A group of high school students in a small Connecticut town wanted to perform a play telling the stories of actual soldiers in Iraq. But their school said no, afraid it might offend members of their community.
Although the students were silenced on their own stage in Wilton, Conn., they were given another -- Off Broadway in New York City.
Nick Lanza, a performer in the play, said it isn't about the war, it's about the troops.
"For us, it's pro-troops," Lanza said, "It's about the troops' feelings, what's happening to the troops, not whether or not war is an issue."
The troops, Lanza said, do not have a large enough voice -- "not at all." So the students set out to give soldiers the voice they lacked. They prepared a series of monologues for their school play using stories and words from actual American soldiers and Iraqis.
The students sifted through letters soldiers sent home, blogs Iraqis wrote, and footage of American troops who returned from serving in Iraq.
The teens said the experience was eye-opening because they were unaware of the true price of war.
"Families are destroyed and a lot of people all across America are just struggling to carry on without their fathers and their husbands and their wives and their sons," performer James Presson said.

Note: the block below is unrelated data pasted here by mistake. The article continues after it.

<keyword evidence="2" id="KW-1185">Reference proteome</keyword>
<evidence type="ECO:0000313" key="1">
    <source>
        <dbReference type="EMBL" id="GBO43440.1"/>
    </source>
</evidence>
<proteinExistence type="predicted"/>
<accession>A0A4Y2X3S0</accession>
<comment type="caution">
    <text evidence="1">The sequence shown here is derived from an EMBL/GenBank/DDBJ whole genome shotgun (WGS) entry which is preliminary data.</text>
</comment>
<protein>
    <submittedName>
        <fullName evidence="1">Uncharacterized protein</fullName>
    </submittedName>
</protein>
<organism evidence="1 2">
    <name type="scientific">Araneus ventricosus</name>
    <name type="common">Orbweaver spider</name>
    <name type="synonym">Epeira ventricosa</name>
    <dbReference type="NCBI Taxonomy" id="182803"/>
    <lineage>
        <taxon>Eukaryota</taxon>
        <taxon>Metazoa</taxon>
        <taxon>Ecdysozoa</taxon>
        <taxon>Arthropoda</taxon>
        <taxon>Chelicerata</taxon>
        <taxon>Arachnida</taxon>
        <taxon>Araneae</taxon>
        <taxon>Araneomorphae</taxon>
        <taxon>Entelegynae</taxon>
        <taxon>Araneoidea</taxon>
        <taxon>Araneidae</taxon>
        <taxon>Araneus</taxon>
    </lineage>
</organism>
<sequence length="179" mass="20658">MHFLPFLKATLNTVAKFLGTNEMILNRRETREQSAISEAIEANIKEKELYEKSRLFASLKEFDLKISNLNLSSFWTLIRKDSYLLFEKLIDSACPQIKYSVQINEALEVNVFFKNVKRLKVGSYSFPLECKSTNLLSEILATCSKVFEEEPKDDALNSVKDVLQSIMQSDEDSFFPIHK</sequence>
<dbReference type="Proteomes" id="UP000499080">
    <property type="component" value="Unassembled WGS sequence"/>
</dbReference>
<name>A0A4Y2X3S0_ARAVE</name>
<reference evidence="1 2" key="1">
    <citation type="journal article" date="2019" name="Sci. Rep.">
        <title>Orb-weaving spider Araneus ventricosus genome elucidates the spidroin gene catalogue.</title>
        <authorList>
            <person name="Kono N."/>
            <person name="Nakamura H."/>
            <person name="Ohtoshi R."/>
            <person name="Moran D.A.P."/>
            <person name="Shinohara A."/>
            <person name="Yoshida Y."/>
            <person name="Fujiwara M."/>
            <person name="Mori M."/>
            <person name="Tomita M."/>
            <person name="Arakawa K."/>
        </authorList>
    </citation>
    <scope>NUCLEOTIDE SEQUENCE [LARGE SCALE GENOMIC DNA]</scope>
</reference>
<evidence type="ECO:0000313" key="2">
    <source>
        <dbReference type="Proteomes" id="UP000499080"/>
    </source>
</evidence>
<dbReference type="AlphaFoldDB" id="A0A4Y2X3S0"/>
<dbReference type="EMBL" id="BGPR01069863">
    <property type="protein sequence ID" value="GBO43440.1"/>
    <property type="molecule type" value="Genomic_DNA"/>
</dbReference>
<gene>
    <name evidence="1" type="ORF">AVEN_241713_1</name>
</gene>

But the students who were working to give the soldiers a voice soon learned their own voices were being silenced. The school's principal canceled the production, fearing the issue might upset members of their community.
But soon, another community in came calling. A New York City theater offered the students their prestigious stages in the Big Apple. Friday night, the students' performance at the Public Theatre in New York was standing room only.
Playing the Part
Presson played the role of Iraqi war veteran Charles Anderson -- and, in fact, the real-life Charles Anderson was in the crowd.
Presson was excited but nervous about playing the role because he has a lot of admiration and respect for Lt. Anderson.
Taylor Telyan will likely never meet the woman she portrays in the play. Telyan earned her role after discovering a blog written by an Iraqi for whom danger and death have become routine.
Lanza played Pvt. Marc Delgado. In the play, Lanza has the tough task of telling the audience that Delgado was killed by an IED.
The audience gave the performers a standing ovation. But more importantly for the students, they gave soldiers a voice.
ABC News' David Muir and Rehab El-Buri contributed to this report.